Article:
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1947-48 Theatre Catalog, 6th Edition, Page 417 (403)

1947-48 Theatre Catalog, 6th Edition
1947-48 Theatre Catalog
1947-48 Theatre Catalog, 6th Edition, Page 417
Page 417

1947-48 Theatre Catalog, 6th Edition, Page 417

ments. usually amount to from 8 to 10 percent of that required to accomplish the same result using mechanical refrigeration.

The Kathabar System consists of the Iiathene solution made up approximately of 44 percent lithium chloride and circulated over an assembly of plates or cooling coil to bring the solution in direct contact with the air being treated. It is usually cooled by water from a cooling tower or by surface water. A small percentage of the Kathene solution (usually 10 to 15 percent) is automatically by-passed over an evaporator, where the solution is automatically heated to remove excess moisture and restore it to its original strength. This cycle is continuous, automatic, and very easily controlled.


The Kathabar System is recommended for comfort installations because it reliably controls the humidity independ ent of temperature and, therefore, simplifies the entire air-conditioning problem by making it possible to control the important humidity-temperature ratio.

Because of its great capacity to dehumidify, it can usually dehumidify the make-up air low enough to compensate for the water vapor added by human occupancy and that which infiltrates from overly humid, outside air. Because of the remarkable ease with which this relationship between temperature and humidity can be maintained by the Kathabar System, it has become associated with the most outstanding airconditioning installations in the country.

Next to its ability to dehumidify the air, Kathabar has the important function of odor removal-such as body and smok< ing odors. These are absorbed by the Kathene and automatically discarded in its regeneration.

This function results in a substantial saving because it removes the necessity for obtaining special equipment for this purpose or in such places as night clubs, theatres, restaurants, and auditoriums, of bringing in an excessively large volume of ventilating air from the outside, all of which has to be conditioned at extra cost.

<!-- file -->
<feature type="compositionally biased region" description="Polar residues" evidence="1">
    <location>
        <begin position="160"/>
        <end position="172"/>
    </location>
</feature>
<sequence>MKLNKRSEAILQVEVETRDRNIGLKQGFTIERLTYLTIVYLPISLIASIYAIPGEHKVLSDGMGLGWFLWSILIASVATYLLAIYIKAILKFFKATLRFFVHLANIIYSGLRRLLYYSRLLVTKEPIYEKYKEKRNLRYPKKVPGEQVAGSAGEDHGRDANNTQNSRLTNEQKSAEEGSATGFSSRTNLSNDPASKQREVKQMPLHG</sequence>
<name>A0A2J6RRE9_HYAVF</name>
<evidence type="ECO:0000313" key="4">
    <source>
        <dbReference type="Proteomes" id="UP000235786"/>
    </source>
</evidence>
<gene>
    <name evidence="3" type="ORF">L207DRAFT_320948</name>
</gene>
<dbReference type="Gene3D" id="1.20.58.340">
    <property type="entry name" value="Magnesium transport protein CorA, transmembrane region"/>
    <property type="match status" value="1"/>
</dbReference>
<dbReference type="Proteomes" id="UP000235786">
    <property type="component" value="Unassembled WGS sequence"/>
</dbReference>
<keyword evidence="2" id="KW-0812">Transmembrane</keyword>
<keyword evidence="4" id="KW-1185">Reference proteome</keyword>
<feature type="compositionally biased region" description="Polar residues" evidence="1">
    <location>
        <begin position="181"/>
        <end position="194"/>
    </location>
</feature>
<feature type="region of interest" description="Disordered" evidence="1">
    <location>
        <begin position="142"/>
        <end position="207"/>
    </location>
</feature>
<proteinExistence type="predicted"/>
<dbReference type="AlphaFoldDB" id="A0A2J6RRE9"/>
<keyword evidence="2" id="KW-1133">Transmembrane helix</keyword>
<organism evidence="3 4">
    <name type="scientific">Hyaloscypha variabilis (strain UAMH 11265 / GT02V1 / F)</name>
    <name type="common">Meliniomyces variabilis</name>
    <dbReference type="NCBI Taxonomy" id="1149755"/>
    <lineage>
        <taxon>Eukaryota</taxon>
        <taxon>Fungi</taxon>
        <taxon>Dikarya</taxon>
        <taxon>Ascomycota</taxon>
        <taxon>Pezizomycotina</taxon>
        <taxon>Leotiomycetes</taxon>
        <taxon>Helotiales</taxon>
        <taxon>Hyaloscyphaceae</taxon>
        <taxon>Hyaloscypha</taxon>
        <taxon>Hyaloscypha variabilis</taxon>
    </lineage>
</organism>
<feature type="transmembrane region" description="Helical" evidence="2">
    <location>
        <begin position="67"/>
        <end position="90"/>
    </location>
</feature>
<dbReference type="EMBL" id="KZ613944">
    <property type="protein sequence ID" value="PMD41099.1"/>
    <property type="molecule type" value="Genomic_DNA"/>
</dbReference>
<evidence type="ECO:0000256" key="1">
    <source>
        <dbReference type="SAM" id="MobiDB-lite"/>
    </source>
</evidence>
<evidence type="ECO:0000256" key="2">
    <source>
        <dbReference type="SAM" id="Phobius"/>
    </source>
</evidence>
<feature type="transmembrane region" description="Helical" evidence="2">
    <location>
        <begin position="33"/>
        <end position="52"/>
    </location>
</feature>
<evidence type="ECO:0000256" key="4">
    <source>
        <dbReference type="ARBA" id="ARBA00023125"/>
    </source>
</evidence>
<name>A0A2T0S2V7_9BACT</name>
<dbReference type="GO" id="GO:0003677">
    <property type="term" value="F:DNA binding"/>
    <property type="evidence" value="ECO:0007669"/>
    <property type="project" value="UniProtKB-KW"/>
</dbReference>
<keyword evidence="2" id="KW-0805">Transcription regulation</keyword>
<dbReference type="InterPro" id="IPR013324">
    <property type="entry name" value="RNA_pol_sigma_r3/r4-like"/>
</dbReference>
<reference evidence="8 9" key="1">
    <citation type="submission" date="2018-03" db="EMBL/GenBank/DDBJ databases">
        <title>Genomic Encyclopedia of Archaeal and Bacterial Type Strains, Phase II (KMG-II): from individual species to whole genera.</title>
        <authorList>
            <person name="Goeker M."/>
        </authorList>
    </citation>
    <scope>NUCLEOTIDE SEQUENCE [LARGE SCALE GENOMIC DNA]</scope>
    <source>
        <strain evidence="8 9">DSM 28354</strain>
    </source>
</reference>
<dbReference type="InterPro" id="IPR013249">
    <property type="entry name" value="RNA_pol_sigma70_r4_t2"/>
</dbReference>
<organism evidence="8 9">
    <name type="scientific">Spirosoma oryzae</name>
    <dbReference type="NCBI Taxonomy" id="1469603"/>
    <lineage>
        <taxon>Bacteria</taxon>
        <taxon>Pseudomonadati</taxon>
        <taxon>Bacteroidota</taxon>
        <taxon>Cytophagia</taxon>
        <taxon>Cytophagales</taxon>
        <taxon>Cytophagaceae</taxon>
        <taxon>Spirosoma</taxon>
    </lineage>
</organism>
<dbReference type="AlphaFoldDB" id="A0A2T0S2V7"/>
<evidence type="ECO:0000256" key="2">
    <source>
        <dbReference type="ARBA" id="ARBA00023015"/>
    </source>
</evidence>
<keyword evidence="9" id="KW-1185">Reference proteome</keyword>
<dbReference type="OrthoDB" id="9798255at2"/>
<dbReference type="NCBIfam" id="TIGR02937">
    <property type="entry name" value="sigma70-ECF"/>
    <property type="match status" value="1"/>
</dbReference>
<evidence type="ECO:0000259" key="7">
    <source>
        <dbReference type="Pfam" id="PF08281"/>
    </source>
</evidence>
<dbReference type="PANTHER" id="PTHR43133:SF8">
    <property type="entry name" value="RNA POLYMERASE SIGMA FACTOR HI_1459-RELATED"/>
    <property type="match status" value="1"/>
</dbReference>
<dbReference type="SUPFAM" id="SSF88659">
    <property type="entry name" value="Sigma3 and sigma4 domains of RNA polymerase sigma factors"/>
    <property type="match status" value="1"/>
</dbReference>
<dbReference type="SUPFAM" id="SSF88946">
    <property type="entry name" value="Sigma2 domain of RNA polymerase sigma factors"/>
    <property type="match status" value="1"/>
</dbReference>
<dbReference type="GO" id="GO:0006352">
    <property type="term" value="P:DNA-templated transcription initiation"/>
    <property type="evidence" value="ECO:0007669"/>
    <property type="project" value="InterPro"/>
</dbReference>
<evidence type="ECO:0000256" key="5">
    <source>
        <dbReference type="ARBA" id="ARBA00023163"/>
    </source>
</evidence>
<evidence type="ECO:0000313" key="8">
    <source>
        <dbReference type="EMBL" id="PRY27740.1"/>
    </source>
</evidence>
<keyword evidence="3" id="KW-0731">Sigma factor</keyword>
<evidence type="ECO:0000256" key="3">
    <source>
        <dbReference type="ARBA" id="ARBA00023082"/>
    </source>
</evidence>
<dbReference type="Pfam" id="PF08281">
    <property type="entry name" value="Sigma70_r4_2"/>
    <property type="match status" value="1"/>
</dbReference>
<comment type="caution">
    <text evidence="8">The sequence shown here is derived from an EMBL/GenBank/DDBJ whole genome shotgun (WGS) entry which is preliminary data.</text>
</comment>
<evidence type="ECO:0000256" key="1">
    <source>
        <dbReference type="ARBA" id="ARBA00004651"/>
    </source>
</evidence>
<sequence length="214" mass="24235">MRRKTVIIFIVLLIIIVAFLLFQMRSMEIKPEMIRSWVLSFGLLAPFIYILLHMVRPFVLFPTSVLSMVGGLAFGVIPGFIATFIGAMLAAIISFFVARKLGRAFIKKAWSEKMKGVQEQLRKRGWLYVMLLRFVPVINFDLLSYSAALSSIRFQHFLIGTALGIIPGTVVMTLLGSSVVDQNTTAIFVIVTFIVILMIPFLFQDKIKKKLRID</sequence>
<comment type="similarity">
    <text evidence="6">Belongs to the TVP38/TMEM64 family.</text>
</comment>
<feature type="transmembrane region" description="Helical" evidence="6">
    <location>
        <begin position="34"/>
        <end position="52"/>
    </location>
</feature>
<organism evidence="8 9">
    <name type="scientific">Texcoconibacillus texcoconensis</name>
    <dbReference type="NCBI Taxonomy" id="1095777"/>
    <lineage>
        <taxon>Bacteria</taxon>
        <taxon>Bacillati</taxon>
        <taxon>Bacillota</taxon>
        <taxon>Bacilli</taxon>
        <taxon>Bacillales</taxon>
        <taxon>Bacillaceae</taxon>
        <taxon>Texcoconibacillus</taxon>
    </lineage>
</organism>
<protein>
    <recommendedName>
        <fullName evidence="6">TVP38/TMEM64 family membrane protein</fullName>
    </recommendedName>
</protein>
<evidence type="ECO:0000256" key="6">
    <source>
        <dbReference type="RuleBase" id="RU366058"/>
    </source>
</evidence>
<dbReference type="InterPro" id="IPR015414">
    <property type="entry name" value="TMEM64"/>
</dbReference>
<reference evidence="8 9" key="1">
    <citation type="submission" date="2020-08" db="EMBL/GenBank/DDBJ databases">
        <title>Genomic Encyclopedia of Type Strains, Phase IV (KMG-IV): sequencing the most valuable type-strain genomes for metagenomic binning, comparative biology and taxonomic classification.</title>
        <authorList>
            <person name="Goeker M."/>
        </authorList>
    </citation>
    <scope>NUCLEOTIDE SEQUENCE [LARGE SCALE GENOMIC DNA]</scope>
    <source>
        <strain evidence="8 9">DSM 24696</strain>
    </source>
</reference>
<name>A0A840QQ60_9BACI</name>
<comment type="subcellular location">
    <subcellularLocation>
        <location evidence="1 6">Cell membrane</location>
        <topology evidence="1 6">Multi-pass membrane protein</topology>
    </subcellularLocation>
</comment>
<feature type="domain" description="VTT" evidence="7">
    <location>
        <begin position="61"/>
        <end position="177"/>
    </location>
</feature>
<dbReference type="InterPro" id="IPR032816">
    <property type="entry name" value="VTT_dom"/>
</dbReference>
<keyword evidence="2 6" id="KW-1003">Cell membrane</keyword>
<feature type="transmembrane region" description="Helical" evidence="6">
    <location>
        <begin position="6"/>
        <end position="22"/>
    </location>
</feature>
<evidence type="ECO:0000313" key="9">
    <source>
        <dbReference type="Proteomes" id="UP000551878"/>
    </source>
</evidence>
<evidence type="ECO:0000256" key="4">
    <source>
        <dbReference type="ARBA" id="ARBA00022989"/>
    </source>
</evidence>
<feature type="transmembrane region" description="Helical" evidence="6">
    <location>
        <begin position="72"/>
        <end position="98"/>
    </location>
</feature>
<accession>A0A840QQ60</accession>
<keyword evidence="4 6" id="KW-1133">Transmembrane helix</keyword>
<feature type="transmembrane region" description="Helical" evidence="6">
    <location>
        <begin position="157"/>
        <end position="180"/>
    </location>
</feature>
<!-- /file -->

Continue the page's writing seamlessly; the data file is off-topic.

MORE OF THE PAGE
Where the moisture in the air is removed by condensing on coils, the usual result is an accumulation of wet, unsanitary, and unhealthy muck, which builds up around the cooling coils. Such a condition contributes to unpleasant odors and a stagnant feeling in the conditioned space. Some engineers recommend large (1uantities of make-up air in an effort to overcome this condition.

The Kathabar System, by chemically absorbing the moisture from the air, keeps the cooling coils dry and clean and entirely free from odors. Many engineers feel that this characteristic of the Kathabar System is one of greatest importance.

The fact that the men working in salt mines are not generally afflicted with common colds is said to be due largely to the antiseptic character of the surrounding salt contacting the air. Air passing through Kathene in the contactor unit of the Kathabar System tends to become sterilized for the same reason as the air in the salt mines. The thorough washing with Kathene also 'atches the fine dust particles which are not caught by the air filters.


THE AIR WASHER UNIT is used in central installations, where the regeneralor is separate from the washer unit. Several of these units can be nested together to handle large volumes of air.

THE PACKAGE UNIT is self-contained, ready ior connection and operation. Steam or gas, water, and electrical connections are provided externally for quick. easy hook-up by the installer.
1947-48 Theatre Catalog, 6th Edition, Page 417